>Customer Service Will Always Be Goal #1

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Too many organizations espouse good service, but very few actually excel and deliver on the promise.

However, one company is so good at it that it serves as the role model for just about all others–that company is The Four Seasons.

The Wall Street Journal, 29 April 2009 reviewed the book “Four Seasons” by Isadore Sharp, the luxury hotel’s founder.

Here are some things that I learned about customer service from this:

Customer Service means reliability—“a policy of consistently high standards.” At Four Seasons, anyone who has visited the chain around the world [83 hotels in 35 countries]…can attest to its reliability. To be reliable, customer service is not just raising and holding the bar high– having high standards for quality service–but this must be institutionalized through policy and delivered consistently—over and over again. You can’t have a bad day when executing on customer service. Fantastic customer service has to always be there, period!

For The Total CIO, this type of reliability means that we don’t focus on technology per se, but rather on the customer’s mission requirements and how we can consistently deliver on those in a sound, secure, and cost-effective manner. CIO leaders establish high standards for customer service through regular performance plans, measures and service level agreements. Reliable customer service is more than a concept; it’s a way of relating to the customer in every interaction to consistently exceed expectations.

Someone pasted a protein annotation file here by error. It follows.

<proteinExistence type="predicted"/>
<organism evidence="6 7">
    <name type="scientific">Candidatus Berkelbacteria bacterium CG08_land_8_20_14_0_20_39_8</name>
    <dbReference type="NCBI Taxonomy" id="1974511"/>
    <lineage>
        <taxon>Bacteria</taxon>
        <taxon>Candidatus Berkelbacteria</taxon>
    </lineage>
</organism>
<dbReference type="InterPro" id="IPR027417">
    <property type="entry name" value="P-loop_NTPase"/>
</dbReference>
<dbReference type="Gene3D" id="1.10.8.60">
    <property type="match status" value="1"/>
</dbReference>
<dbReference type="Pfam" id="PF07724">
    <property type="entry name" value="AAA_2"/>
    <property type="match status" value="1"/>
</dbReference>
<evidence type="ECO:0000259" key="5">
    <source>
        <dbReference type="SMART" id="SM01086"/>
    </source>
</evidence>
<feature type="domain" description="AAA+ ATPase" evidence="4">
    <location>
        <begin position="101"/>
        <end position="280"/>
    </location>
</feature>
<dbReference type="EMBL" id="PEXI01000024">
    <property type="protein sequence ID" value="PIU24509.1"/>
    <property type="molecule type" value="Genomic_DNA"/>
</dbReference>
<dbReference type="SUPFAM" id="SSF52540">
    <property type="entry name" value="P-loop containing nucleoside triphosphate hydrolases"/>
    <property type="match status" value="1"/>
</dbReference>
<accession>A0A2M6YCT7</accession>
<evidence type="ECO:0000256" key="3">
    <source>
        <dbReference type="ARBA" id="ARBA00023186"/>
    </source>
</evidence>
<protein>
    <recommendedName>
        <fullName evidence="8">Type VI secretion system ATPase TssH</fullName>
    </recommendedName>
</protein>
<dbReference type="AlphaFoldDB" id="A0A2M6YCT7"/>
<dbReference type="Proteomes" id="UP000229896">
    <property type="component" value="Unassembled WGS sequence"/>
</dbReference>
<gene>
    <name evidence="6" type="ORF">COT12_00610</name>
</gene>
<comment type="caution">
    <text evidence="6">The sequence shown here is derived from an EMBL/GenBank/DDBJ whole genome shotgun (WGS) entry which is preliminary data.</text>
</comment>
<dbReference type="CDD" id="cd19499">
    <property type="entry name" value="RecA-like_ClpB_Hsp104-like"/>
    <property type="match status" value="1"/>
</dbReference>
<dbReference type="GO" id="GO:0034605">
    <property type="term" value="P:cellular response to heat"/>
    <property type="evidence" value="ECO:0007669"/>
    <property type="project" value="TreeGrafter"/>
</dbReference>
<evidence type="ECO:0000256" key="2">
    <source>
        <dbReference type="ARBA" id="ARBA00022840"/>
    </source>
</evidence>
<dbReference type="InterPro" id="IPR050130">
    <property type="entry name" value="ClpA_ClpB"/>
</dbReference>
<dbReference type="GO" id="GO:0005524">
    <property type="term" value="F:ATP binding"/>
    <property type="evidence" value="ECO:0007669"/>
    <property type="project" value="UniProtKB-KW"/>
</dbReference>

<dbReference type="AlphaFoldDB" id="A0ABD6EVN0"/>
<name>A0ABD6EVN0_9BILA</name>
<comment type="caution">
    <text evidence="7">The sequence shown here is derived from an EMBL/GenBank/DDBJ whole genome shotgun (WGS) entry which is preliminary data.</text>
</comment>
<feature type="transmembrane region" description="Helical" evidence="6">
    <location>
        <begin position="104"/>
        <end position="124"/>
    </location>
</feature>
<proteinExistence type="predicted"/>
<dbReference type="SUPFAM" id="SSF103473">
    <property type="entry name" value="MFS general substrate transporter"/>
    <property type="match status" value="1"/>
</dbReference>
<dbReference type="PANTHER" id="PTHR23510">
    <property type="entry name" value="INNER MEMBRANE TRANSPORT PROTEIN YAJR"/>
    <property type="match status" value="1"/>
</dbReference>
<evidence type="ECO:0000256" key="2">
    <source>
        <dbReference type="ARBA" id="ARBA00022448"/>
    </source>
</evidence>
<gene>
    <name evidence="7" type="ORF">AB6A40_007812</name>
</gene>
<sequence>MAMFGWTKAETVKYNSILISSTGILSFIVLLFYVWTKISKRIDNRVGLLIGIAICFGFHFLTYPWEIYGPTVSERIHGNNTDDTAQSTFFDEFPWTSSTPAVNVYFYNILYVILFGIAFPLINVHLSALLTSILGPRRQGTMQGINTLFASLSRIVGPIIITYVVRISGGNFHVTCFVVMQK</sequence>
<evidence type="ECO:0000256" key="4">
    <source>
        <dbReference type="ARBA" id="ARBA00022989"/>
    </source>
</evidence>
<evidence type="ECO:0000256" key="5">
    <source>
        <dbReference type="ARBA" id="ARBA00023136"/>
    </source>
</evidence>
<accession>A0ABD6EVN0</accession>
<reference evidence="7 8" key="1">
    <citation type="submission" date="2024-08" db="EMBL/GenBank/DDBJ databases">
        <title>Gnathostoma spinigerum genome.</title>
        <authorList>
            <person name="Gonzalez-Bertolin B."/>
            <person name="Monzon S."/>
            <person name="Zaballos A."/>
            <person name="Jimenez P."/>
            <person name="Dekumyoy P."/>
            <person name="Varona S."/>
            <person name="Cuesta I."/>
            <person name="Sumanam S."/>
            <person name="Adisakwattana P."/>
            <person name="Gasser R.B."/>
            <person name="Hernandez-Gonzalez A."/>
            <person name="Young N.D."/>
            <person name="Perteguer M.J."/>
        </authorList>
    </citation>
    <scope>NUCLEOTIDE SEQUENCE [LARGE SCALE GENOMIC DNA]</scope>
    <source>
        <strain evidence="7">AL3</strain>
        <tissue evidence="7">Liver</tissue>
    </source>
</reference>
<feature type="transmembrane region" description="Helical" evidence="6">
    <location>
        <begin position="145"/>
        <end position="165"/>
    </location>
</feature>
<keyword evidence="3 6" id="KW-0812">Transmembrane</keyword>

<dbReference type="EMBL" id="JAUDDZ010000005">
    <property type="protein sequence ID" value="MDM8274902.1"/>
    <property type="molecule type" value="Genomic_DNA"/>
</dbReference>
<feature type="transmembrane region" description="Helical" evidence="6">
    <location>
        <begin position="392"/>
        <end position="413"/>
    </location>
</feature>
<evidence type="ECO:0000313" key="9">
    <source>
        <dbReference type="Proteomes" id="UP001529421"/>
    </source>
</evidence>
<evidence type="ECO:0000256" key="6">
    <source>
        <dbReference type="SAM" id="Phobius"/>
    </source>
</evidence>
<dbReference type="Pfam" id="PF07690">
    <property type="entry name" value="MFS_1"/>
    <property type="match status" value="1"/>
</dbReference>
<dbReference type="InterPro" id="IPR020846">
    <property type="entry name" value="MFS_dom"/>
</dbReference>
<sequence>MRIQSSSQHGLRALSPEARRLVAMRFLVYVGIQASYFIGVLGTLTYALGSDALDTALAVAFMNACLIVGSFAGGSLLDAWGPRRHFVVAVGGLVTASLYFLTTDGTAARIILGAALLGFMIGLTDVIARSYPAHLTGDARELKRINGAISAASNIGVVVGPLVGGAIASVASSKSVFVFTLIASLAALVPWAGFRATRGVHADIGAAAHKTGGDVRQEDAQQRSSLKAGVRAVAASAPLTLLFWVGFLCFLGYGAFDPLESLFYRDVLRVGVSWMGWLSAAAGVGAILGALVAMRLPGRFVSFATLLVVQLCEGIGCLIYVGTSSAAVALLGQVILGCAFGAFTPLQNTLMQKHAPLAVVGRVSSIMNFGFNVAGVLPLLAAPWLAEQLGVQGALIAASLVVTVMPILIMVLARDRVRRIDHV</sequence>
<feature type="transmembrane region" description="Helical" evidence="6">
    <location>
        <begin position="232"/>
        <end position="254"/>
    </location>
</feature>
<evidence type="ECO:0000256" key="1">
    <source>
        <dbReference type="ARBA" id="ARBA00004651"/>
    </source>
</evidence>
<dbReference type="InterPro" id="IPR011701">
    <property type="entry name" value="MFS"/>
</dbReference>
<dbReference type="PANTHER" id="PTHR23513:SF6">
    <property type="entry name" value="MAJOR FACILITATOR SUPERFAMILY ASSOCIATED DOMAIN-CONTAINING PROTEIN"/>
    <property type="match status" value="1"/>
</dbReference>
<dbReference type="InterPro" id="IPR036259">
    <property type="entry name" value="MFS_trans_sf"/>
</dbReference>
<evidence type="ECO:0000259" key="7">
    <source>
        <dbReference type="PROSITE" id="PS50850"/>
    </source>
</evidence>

Customer Service means innovation—“The things we take for granted now during our hotel stays-comfortable beds, fluffy towels, lighted make-up mirrors, fancy toiletries, and hair dryers-made their first appearances at the Four Seasons…likewise for European-style concierge and Japanese-style breakfast menus, in-hotel spas, and the possibility of residence and time-share units.”

For The Total CIO, technology changes so fast, that innovation is basically our middle name. We never rest on our laurels. We are always on the lookout for the next great thing to deliver on the mission, to achieve strategic competitive, to perform more cost effectively and efficiently.  Advantage. Moreover, we reward and recognize customer service excellence and innovation.

Customer Service means valuing people—“Follow the golden rule. Workers are vital assets who should be treated accordingly…at the Four Seasons, those who might otherwise be considered the most expendable ‘had to come first,’ because they were the ones who could make or break a five-star service reputation.”

For The Total CIO, people are at the center of technology delivery. We plan, design, develop, and deploy technologies with people always in mind—front and center. If a technology is not “user-centric”, we can’t employ it and don’t want it—it’s a waste of time and money and generally speaking a bad IT investment. Moreover, we deliver technology through a highly trained, motivated, empowered and accountable workforce. We establish a culture of customer service and we reward and recognize people for excellence.

Customer Service means solving problems—“Turning the top-down management philosophy on its head, Mr. Sharp authorized every Four Seasons employee to solve service problems as they arose to remedy failures on the spot.”